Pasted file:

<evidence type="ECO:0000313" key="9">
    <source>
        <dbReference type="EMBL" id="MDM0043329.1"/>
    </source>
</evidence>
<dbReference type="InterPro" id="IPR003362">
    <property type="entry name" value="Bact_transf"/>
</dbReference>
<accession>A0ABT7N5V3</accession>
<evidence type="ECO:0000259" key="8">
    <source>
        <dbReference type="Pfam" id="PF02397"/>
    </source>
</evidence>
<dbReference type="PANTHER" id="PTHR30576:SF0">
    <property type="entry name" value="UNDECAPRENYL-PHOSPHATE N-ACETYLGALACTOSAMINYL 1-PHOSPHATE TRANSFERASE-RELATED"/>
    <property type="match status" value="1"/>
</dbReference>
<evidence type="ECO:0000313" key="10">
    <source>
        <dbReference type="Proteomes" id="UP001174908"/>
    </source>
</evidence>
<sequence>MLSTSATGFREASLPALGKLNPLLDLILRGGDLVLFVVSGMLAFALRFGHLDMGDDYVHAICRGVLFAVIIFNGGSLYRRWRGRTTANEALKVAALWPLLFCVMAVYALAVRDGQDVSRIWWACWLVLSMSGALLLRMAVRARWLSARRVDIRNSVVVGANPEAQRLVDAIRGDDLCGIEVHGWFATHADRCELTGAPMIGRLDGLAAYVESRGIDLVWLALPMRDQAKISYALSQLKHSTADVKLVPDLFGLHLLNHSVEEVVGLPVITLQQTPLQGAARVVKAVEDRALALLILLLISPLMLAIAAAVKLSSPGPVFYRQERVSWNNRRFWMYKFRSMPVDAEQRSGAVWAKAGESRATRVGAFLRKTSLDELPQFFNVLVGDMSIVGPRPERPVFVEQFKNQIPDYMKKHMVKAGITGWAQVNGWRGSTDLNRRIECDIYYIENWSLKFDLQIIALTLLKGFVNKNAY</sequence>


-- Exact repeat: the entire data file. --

<evidence type="ECO:0000313" key="9">
    <source>
        <dbReference type="EMBL" id="MDM0043329.1"/>
    </source>
</evidence>
<dbReference type="InterPro" id="IPR003362">
    <property type="entry name" value="Bact_transf"/>
</dbReference>
<accession>A0ABT7N5V3</accession>
<evidence type="ECO:0000259" key="8">
    <source>
        <dbReference type="Pfam" id="PF02397"/>
    </source>
</evidence>
<dbReference type="PANTHER" id="PTHR30576:SF0">
    <property type="entry name" value="UNDECAPRENYL-PHOSPHATE N-ACETYLGALACTOSAMINYL 1-PHOSPHATE TRANSFERASE-RELATED"/>
    <property type="match status" value="1"/>
</dbReference>
<evidence type="ECO:0000313" key="10">
    <source>
        <dbReference type="Proteomes" id="UP001174908"/>
    </source>
</evidence>
<sequence>MLSTSATGFREASLPALGKLNPLLDLILRGGDLVLFVVSGMLAFALRFGHLDMGDDYVHAICRGVLFAVIIFNGGSLYRRWRGRTTANEALKVAALWPLLFCVMAVYALAVRDGQDVSRIWWACWLVLSMSGALLLRMAVRARWLSARRVDIRNSVVVGANPEAQRLVDAIRGDDLCGIEVHGWFATHADRCELTGAPMIGRLDGLAAYVESRGIDLVWLALPMRDQAKISYALSQLKHSTADVKLVPDLFGLHLLNHSVEEVVGLPVITLQQTPLQGAARVVKAVEDRALALLILLLISPLMLAIAAAVKLSSPGPVFYRQERVSWNNRRFWMYKFRSMPVDAEQRSGAVWAKAGESRATRVGAFLRKTSLDELPQFFNVLVGDMSIVGPRPERPVFVEQFKNQIPDYMKKHMVKAGITGWAQVNGWRGSTDLNRRIECDIYYIENWSLKFDLQIIALTLLKGFVNKNAY</sequence>